Fishing communities are vulnerable to environmental and economic shifts, and often lack the health infrastructure to protect against disease spread and infection. During the COVID-19 pandemic, Conservation International pivoted from some of our regular activities. I’ve spent most of my time coordinating our efforts to provide support, food and protective gear for the communities that we work with in Costa Rica. We also put together a joint campaign with the National Fisheries Authority to incentivize Costa Ricans to purchase fish and marine products from local communities and made a quick assessment to connect the local fishers with markets and retailers closer to their communities.
Q: Can you tell me about your time with some of these communities?
A: Most of the communities that I work with have a deep connection to the environment, which means they’re seeing firsthand how quickly ecosystems are changing.
For example, in Chira Island, the older fishers told us that it used to be normal for them to see a variety of marine life — such as sharks and sea turtles — during every fishing trip. However, pollution, agricultural expansion, the degradation of wetlands and climate change have deteriorated the region’s marine ecosystems — and their coasts are now mostly devoid of life, with fish stocks rapidly dwindling.
But they are not giving up — most of the communities are determined to protect and restore nature so that they have something to leave behind for the next generation. These people are the most crucial part of our conservation projects, and their passion drives me to do better. For example, we are working with five local communities in the Gulf of Nicoya in western Costa Rica to improve the management of coastal fisheries. By collaborating and practicing sustainable fishing techniques, these communities have become essential to building partnerships with local and national retailers. This is helping them reach broader markets and fetch higher prices for their fish.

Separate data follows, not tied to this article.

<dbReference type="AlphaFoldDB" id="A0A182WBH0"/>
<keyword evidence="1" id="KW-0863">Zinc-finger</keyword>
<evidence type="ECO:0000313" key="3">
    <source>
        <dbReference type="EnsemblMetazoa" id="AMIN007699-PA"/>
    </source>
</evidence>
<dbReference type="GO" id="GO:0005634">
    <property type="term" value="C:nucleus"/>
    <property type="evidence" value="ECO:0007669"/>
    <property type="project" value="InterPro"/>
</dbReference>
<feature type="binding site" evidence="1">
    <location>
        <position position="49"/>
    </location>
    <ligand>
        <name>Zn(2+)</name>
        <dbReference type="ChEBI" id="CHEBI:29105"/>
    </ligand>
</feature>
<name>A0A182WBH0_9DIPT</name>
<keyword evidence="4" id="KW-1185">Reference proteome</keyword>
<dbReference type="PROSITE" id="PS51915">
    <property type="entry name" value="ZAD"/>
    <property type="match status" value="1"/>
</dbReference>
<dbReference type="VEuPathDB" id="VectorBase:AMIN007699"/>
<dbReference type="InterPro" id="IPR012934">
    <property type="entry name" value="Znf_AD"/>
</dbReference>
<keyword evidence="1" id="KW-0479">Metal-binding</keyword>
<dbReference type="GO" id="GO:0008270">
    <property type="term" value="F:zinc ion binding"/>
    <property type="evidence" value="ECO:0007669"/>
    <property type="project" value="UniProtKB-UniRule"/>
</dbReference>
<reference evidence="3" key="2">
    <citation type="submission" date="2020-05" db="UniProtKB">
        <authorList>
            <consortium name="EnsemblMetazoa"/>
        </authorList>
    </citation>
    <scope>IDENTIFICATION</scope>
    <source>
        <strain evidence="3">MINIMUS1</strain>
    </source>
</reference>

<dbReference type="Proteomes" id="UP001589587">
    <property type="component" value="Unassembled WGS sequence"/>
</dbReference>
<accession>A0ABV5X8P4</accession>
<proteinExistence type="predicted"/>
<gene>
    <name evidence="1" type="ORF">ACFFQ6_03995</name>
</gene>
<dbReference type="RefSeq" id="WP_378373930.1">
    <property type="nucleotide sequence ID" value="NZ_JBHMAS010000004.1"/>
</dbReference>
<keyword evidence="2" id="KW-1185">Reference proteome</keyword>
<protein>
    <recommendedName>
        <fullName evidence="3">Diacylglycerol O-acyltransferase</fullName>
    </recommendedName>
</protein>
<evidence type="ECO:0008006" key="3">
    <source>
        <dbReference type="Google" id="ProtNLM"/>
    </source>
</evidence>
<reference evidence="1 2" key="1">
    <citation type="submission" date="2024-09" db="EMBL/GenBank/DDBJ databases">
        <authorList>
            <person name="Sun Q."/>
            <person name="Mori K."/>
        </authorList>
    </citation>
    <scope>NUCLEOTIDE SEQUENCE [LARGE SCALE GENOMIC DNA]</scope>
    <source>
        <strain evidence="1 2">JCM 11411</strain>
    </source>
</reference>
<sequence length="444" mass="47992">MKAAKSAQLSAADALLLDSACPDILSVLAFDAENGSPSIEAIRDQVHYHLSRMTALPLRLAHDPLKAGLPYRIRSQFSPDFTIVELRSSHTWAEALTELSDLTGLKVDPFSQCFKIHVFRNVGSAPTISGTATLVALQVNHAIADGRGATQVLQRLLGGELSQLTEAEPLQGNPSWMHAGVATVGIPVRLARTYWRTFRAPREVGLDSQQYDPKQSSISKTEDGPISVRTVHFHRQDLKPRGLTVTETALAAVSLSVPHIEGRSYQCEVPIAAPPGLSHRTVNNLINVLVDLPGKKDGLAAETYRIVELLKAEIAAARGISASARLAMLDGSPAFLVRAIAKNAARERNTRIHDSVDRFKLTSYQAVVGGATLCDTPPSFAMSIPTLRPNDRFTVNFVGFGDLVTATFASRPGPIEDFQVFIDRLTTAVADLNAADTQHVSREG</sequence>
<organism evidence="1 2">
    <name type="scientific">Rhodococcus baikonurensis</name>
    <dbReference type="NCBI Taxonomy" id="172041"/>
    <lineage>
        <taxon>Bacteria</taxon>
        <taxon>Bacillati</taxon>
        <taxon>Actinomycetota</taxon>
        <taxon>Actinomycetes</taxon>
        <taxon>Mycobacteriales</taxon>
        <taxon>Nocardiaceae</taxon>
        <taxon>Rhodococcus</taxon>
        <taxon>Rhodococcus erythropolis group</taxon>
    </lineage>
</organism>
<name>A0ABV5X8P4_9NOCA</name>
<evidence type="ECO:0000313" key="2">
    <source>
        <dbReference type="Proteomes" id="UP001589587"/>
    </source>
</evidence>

Q: You are Conservation International’s youngest female country director. What advice would you give to women who are embarking on careers in conservation?
A: Be fearless. Fisheries science is a male-dominated field. Women are told or often feel like it’s not the right place for them, but that is a huge misconception. I took a leap — and it paid off. If you feel a passion for something, just go for it, even if you are scared or uncertain. When I took chances throughout my career, I didn’t realize they were leading me to my dream job in ocean conservation. It’s about taking risks. Believe in yourself and be open to learning from a variety of people along the way — from mentors to local communities. It will make you a better conservationist and person. Every time I hesitate to take a risk, I remember my legacy. I come from strong women who fought their generations’ stereotypes. They gave me these chances — and I don’t plan on letting opportunities pass.
Cover image: Ana Gloria Guzmán-Mora diving in Cocos Island, Costa Rica (© Edgardo Ochoa/Conservation International)